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Alabama, Her History - Brewer - 1872            Alabama, As it is - Riley - 1887     St Clair Cty - Smith and DeLand 1888


Alabama, As It Is - 1872

Source: Alabama As It Is by Benjamin Franklin Riley, D. D., 1887 , Transcribed by C. Anthony

This is one of the territorial counties of the State—having been founded in 1818. It was named for General Arthur St. Clair. Like several others, in the same portion of the State, it is just coming into popular notice as a county of considerable wealth in minerals. Extensive interests have sprung into existence within the last two years in St. Clair county. Capitalists have resorted thither, and are still traversing the county in different directions in search of the most profitable investments. Abundant reasons for this appear in the following :

The area of St. Clair is 630 square miles.

Population in 1870, 9,360; population in 1880, 14,462. White, 11,621; colored, 2,841.

Tilled Land: 65,105 acres.—Area planted in cotton, 14,735 acres; in corn, 25,465 acres; in oats, 4,603 acres; in wheat, 9,841 acres; in tobacco, 53 acres; in sweet potatoes, 226 acres.

Cotton Production: 6,028 bales.

The northwestern boundary of St. Clair county is formed by Blount Mountain, which is the southern end of one of the branches of Sand Mountain, already recognized as a part of the coalfields of Alabama. In the northwestern corner of the county Chandler's Mountain, about six miles long and two miles wide, is of the same formation. The Coosa coalfields, occupying a belt about five or six miles in width, runs nearly parallel with the beautiful river, Coosa, which forms the southeastern boundary of St. Clair county, and at an average distance from it of three or four miles. In addition to these, the northeastern extremity of the Cahaba coalfield runs up into St. Clair as far as the latitude of Springville. Between these hill and mountain ranges, which the coal measures always form, lie the chief valleys—Coosa Valley between, and the Coosa coalfield, and Cahaba Valley between the the Coosa and Cahaba coalfields. These valleys are broken here and there by narrow ridges, which run their entire length, creating a great diversity of soil. It will be seen that the county presents a great variety in its topographical and other natural features.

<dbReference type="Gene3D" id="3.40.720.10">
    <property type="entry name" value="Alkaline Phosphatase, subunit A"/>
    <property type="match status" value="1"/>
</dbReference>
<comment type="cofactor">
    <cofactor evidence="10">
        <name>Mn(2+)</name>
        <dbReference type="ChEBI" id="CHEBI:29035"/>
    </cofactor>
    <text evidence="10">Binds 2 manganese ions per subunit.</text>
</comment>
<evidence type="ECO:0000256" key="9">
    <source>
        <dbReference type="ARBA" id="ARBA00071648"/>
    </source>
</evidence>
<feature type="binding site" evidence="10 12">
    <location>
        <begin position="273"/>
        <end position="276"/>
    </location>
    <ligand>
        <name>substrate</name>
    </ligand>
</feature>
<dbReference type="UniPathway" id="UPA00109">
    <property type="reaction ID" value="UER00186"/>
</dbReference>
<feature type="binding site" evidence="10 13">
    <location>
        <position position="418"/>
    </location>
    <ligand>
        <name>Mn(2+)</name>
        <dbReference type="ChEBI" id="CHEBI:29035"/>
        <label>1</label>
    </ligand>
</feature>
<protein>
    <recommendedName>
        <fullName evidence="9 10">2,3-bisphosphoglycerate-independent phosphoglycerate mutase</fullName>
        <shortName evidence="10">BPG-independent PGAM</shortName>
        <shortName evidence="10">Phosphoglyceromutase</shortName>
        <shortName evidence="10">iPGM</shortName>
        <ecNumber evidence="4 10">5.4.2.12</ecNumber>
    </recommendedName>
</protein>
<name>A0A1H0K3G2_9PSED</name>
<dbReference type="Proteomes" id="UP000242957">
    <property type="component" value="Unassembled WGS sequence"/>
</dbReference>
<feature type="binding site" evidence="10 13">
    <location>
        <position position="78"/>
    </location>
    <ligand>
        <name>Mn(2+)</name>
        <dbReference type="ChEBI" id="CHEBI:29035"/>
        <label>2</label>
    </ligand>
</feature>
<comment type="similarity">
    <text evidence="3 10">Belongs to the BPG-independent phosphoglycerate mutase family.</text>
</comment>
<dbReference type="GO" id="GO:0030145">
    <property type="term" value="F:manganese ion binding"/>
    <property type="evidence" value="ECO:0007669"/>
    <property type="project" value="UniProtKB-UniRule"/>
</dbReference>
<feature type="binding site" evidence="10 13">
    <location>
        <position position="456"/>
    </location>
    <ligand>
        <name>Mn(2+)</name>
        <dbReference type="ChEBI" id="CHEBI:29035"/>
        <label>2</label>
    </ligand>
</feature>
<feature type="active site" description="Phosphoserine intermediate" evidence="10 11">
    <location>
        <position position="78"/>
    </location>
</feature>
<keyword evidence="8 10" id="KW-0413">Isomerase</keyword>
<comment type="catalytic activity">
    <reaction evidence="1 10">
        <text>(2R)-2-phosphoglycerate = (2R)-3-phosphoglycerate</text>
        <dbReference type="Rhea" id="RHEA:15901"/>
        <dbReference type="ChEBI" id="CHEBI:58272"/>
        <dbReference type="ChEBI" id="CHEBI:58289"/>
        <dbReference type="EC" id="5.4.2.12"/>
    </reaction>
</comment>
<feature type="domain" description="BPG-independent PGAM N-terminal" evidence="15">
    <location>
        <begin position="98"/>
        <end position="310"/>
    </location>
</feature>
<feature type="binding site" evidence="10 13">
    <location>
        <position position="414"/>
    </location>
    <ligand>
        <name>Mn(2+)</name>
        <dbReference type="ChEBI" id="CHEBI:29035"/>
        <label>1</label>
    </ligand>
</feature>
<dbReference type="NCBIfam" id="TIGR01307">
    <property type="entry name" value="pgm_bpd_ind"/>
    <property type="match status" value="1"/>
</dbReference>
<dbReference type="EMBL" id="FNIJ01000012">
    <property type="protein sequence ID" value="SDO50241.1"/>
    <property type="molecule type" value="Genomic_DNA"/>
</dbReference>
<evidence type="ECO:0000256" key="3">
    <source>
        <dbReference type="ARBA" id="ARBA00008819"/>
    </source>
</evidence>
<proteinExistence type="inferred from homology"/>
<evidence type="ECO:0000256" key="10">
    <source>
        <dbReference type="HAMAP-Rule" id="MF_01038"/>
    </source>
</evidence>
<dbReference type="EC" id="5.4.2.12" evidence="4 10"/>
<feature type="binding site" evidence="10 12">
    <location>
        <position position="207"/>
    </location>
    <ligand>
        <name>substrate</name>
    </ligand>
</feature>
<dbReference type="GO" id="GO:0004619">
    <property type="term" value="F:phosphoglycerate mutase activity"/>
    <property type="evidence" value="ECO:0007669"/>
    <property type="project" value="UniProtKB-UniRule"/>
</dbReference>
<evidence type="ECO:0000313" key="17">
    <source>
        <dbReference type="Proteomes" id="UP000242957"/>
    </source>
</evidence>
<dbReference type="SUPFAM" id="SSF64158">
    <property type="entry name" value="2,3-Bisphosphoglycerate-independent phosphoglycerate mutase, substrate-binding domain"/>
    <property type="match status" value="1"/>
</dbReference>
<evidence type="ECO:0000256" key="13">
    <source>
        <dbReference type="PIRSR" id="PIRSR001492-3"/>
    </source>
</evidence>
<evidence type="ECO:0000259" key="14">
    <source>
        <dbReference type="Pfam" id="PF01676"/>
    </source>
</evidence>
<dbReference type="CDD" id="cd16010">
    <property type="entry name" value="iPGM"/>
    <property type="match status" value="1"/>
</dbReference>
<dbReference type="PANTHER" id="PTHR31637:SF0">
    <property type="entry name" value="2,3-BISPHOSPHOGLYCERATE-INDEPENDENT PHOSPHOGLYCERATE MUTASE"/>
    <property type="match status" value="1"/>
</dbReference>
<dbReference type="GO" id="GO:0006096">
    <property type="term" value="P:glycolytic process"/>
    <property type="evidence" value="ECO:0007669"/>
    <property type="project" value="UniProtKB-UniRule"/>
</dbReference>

Here, as elsewhere, the fertile lands lie along the valleys, while the thinner soils crown the uplands. The Coosa Valley, which, as we have seen, lies along the eastern part of St. Clair, is about ten miles wide. The lands are quite productive, and are, for the most part, devoted to corn, cotton, wheat, and oats. Cahaba Valley is also rich in soil, and is flanked on either side with charming scenery. Big Canoe Creek Valley, which is about eight miles wide, is regarded the most attractive, in point of scenery, of all, and with respect to fertility is equal to any land in the State. Along these valleys grow the staple products of the county, viz: cotton, corn, wheat, oats, rye. barley, sorghum, sweet and Irish potatoes.

The last national census shows that St. Clair county produces more cotton to the acre than any other county in the State. Along the slopes and table-lands of St. Clair grow the superb fruits which are produced, such as apples, pears, peaches, plums and all varieties of berries.

These mountain districts, because of their healthful climate and responsive soils, are being rapidly peopled. The broad plateau, known as Chandler Mountain, about six miles north of Ashville, embraces several thousands of acres of generous soil, and it is regarded the most favorable locality for orchard-culture in that section of the State. It is about seven or eight hundred feet above the surrounding valleys. This plateau is owned, in part, by the Alabama and Great Southern Railroad Company, and can be purchased at the marvelously low price of $2 per acre. Government lands are to be found in the same region, where homesteads can be settled. In every part of the county grasses and clovers do well. The Japan clover grows luxuriantly and wild, furnishing herbage for stock from early spring to frost.